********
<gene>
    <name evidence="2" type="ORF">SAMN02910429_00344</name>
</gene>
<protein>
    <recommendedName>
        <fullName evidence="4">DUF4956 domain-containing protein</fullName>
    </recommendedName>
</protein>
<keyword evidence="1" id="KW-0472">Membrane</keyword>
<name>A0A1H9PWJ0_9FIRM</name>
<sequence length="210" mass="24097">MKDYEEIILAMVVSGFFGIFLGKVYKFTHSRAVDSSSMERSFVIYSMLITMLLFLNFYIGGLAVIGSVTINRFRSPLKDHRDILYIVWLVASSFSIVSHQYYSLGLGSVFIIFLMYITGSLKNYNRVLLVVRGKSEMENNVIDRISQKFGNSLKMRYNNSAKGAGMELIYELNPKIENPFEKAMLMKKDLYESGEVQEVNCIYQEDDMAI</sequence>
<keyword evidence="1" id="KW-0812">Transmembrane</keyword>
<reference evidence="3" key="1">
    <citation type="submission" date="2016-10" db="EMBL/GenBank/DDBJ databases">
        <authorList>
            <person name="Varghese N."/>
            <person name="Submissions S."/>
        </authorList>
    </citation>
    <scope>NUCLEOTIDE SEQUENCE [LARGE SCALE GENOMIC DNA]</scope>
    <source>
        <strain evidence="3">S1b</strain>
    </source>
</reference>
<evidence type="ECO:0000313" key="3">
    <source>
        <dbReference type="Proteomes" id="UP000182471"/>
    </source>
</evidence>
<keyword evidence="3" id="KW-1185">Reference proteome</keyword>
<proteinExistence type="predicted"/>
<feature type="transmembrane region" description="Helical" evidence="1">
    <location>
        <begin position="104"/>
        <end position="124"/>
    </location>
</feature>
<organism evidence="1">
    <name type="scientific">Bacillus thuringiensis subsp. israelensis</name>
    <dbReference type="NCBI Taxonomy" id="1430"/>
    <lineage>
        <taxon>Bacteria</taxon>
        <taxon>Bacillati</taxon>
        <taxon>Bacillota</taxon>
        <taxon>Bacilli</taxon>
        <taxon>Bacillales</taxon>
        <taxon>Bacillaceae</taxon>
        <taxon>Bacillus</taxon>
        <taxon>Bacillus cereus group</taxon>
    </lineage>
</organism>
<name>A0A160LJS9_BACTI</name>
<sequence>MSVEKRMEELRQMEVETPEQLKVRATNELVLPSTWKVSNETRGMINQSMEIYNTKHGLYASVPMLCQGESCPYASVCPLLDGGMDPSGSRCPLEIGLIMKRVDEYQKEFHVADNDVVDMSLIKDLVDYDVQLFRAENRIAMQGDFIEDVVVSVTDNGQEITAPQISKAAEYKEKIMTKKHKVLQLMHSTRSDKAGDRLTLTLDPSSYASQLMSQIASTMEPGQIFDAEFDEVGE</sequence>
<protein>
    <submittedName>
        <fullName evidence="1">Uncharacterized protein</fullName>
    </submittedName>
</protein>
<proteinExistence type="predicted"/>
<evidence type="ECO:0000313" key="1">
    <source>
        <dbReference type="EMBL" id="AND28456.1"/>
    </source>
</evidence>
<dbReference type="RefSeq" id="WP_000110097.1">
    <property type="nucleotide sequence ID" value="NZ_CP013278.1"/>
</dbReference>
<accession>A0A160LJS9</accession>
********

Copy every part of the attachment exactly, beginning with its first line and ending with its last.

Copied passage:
<gene>
    <name evidence="2" type="ORF">SAMN02910429_00344</name>
</gene>
<protein>
    <recommendedName>
        <fullName evidence="4">DUF4956 domain-containing protein</fullName>
    </recommendedName>
</protein>
<keyword evidence="1" id="KW-0472">Membrane</keyword>
<name>A0A1H9PWJ0_9FIRM</name>
<sequence length="210" mass="24097">MKDYEEIILAMVVSGFFGIFLGKVYKFTHSRAVDSSSMERSFVIYSMLITMLLFLNFYIGGLAVIGSVTINRFRSPLKDHRDILYIVWLVASSFSIVSHQYYSLGLGSVFIIFLMYITGSLKNYNRVLLVVRGKSEMENNVIDRISQKFGNSLKMRYNNSAKGAGMELIYELNPKIENPFEKAMLMKKDLYESGEVQEVNCIYQEDDMAI</sequence>
<keyword evidence="1" id="KW-0812">Transmembrane</keyword>
<reference evidence="3" key="1">
    <citation type="submission" date="2016-10" db="EMBL/GenBank/DDBJ databases">
        <authorList>
            <person name="Varghese N."/>
            <person name="Submissions S."/>
        </authorList>
    </citation>
    <scope>NUCLEOTIDE SEQUENCE [LARGE SCALE GENOMIC DNA]</scope>
    <source>
        <strain evidence="3">S1b</strain>
    </source>
</reference>
<evidence type="ECO:0000313" key="3">
    <source>
        <dbReference type="Proteomes" id="UP000182471"/>
    </source>
</evidence>
<keyword evidence="3" id="KW-1185">Reference proteome</keyword>
<proteinExistence type="predicted"/>
<feature type="transmembrane region" description="Helical" evidence="1">
    <location>
        <begin position="104"/>
        <end position="124"/>
    </location>
</feature>
<organism evidence="1">
    <name type="scientific">Bacillus thuringiensis subsp. israelensis</name>
    <dbReference type="NCBI Taxonomy" id="1430"/>
    <lineage>
        <taxon>Bacteria</taxon>
        <taxon>Bacillati</taxon>
        <taxon>Bacillota</taxon>
        <taxon>Bacilli</taxon>
        <taxon>Bacillales</taxon>
        <taxon>Bacillaceae</taxon>
        <taxon>Bacillus</taxon>
        <taxon>Bacillus cereus group</taxon>
    </lineage>
</organism>
<name>A0A160LJS9_BACTI</name>
<sequence>MSVEKRMEELRQMEVETPEQLKVRATNELVLPSTWKVSNETRGMINQSMEIYNTKHGLYASVPMLCQGESCPYASVCPLLDGGMDPSGSRCPLEIGLIMKRVDEYQKEFHVADNDVVDMSLIKDLVDYDVQLFRAENRIAMQGDFIEDVVVSVTDNGQEITAPQISKAAEYKEKIMTKKHKVLQLMHSTRSDKAGDRLTLTLDPSSYASQLMSQIASTMEPGQIFDAEFDEVGE</sequence>
<protein>
    <submittedName>
        <fullName evidence="1">Uncharacterized protein</fullName>
    </submittedName>
</protein>
<proteinExistence type="predicted"/>
<evidence type="ECO:0000313" key="1">
    <source>
        <dbReference type="EMBL" id="AND28456.1"/>
    </source>
</evidence>
<dbReference type="RefSeq" id="WP_000110097.1">
    <property type="nucleotide sequence ID" value="NZ_CP013278.1"/>
</dbReference>
<accession>A0A160LJS9</accession>